The truth is that Yemenite beef soup and Hungarian goulash aren’t that disparate. The main difference lies in the seasoning. Hungarian goulash gets its flavor profile and rich color from paprika, the ubiquitous national spice made from dried red peppers. Its Yemenite counterpart, meanwhile, is flavored with a spice mix called hawayij marak, which is made up of cumin, turmeric, black pepper, and sometimes cardamom and cilantro.

Both soups have regional and personal variations. Vardi says that some places add mushrooms, cabbage or other vegetables. Levy notes that with Yemenite beef soup “some people thicken it with flour but I usually don’t. At home I like to add extra veggies [like] zucchini, carrots, turnips — but it’s not ‘authentic.’”

Here, then, are Levy and Vardi’s two takes on beef soup. You can decide for yourself which one calls out to you, and what adjustments you will make to personalize it. In the end it doesn’t matter whether you call it Hungarian goulash, Yemenite beef soup, or simply soup. Both the Yemenite and Hungarian versions — as well as the countless variations — represent a snippet of International Jewish culture and, now, Israeli cuisine.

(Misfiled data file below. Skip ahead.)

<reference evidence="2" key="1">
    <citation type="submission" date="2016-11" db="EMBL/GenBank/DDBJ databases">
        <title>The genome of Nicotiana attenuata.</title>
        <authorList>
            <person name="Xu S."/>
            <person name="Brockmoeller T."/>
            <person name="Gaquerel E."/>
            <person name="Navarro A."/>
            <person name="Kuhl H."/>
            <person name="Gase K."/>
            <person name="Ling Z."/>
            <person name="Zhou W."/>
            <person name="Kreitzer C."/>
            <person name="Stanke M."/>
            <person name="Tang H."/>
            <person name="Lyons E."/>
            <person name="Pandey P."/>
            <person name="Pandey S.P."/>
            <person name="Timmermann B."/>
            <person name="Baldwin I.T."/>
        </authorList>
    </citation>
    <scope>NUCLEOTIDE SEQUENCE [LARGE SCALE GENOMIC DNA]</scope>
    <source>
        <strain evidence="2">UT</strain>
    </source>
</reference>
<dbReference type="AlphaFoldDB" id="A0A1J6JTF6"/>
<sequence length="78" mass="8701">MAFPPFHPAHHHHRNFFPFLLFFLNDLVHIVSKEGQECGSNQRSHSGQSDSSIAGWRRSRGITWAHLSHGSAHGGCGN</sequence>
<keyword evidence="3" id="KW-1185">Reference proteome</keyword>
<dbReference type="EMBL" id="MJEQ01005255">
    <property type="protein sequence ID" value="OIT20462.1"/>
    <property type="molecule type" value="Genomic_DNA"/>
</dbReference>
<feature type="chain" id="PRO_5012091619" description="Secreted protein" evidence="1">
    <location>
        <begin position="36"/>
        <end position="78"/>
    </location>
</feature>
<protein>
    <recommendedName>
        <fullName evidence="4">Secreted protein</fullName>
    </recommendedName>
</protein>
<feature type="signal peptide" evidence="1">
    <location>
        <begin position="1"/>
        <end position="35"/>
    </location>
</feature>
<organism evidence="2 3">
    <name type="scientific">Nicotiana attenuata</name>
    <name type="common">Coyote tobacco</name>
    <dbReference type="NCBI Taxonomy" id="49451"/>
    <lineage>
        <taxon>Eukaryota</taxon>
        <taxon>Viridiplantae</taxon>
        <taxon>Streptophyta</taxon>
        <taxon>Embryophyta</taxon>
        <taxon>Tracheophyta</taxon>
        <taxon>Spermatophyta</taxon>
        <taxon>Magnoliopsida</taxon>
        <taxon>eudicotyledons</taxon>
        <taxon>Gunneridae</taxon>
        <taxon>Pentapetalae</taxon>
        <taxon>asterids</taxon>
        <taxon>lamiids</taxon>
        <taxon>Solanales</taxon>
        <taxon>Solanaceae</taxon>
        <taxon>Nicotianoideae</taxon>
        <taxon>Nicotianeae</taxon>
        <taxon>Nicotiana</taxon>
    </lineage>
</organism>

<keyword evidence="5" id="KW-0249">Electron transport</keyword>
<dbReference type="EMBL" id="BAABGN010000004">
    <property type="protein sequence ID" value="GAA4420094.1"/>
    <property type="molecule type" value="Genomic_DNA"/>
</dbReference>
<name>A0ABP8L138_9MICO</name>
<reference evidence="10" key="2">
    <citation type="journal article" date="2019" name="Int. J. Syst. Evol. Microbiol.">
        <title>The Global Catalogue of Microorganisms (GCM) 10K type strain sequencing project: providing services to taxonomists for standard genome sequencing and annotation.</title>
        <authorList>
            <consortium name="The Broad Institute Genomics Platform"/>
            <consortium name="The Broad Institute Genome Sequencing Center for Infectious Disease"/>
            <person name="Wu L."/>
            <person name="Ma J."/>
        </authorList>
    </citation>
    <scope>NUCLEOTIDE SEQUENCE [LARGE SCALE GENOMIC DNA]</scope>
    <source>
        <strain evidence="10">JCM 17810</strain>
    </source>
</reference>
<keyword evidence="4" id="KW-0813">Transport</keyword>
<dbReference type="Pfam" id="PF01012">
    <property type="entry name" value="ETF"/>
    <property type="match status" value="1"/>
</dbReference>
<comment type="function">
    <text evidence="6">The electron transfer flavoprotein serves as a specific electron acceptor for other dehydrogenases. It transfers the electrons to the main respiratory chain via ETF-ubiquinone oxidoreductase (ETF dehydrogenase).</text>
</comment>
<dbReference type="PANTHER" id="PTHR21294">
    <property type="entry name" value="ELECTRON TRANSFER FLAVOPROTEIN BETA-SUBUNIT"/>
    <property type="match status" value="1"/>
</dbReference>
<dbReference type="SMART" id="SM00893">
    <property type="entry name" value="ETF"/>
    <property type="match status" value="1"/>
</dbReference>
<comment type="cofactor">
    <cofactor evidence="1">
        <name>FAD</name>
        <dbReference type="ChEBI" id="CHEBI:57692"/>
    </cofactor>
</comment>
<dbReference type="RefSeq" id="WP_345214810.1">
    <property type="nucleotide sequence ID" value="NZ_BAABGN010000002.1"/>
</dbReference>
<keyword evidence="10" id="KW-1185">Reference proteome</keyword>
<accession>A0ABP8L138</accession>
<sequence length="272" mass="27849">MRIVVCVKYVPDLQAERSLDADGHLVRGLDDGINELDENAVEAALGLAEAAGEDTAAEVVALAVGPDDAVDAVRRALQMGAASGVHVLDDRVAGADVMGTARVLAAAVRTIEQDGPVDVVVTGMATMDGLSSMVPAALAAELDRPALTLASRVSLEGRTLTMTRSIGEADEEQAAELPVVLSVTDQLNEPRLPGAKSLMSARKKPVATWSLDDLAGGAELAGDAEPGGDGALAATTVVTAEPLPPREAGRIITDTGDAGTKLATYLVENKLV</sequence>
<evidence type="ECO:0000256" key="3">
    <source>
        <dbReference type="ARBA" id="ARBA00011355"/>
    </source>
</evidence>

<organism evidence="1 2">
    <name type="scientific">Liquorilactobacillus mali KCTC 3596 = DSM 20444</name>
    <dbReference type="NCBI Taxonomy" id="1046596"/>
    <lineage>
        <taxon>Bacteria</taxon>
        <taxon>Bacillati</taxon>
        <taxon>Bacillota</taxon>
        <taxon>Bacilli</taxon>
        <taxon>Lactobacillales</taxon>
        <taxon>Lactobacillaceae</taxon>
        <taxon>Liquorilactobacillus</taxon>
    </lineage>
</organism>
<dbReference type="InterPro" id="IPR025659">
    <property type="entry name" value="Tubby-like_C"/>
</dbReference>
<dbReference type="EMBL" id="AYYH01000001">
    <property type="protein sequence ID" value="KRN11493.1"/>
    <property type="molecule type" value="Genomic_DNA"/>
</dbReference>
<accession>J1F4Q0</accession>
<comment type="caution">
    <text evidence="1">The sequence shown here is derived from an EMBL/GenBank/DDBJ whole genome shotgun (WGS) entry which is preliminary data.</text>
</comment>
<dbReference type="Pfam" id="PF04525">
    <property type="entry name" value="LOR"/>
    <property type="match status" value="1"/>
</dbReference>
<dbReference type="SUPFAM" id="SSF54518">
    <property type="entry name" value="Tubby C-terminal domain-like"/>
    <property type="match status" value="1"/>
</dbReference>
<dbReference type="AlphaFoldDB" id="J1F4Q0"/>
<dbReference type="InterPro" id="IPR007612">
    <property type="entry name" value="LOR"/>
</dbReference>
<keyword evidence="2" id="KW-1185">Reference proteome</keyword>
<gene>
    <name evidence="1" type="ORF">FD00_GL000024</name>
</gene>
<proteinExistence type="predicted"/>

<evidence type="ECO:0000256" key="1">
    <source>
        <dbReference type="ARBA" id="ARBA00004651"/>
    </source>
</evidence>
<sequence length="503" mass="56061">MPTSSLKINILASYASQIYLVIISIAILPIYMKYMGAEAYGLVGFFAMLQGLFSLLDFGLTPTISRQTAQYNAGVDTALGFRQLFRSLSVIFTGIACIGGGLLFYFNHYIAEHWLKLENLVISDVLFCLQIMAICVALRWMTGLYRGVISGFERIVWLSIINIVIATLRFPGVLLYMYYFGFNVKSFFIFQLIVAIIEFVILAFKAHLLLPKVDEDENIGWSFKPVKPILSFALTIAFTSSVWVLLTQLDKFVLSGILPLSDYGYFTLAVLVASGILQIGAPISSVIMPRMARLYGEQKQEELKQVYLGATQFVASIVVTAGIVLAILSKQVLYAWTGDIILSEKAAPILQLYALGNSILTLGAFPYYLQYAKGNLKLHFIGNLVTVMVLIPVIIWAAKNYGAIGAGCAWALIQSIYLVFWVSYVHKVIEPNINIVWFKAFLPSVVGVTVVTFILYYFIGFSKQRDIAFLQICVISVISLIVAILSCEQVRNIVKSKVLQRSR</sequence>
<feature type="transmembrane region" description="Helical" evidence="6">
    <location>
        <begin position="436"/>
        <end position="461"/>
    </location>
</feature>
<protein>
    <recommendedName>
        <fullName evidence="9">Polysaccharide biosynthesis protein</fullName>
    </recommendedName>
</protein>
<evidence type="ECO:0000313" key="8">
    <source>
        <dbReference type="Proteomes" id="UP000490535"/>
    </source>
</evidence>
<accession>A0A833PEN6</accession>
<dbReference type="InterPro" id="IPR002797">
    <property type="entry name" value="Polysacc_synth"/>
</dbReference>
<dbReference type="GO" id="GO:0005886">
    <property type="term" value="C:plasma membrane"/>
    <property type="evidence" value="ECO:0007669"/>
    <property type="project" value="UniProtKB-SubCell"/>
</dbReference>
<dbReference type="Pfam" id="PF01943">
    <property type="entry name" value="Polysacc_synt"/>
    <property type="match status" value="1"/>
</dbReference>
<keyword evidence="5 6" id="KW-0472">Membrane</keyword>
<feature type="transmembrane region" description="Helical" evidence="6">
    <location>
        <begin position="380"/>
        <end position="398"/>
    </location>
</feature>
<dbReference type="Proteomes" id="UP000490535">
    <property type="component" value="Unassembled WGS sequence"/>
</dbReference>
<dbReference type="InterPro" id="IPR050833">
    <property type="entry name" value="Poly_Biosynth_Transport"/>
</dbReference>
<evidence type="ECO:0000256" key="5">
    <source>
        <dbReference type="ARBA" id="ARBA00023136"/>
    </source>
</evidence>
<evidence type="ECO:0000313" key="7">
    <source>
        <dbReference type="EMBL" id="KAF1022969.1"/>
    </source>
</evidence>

Yemenite Beef Soup

Makes 8 first-course or 4 to 6 main-course servings

2 tablespoons ground cumin (preferably fresh ground)
2 teaspoons turmeric
¼ teaspoon ground black pepper
2½ to 3 pounds meaty beef bones, such as shank bones
1 large onion
2 ripe, medium tomatoes, or 4 plum tomatoes
About 2 quarts boiling water
4 to 6 fairly small boiling potatoes, peeled (optional)

1) Mix cumin, turmeric, and black pepper.

2) Put beef shanks in a large heavy casserole and heat over low heat. Sprinkle with salt and spice mixture and heat over low heat about 7 minutes, turning pieces occasionally so they are well coated with spices.

3) Cut a deep X in the onion and in each tomato and add whole to casserole pot.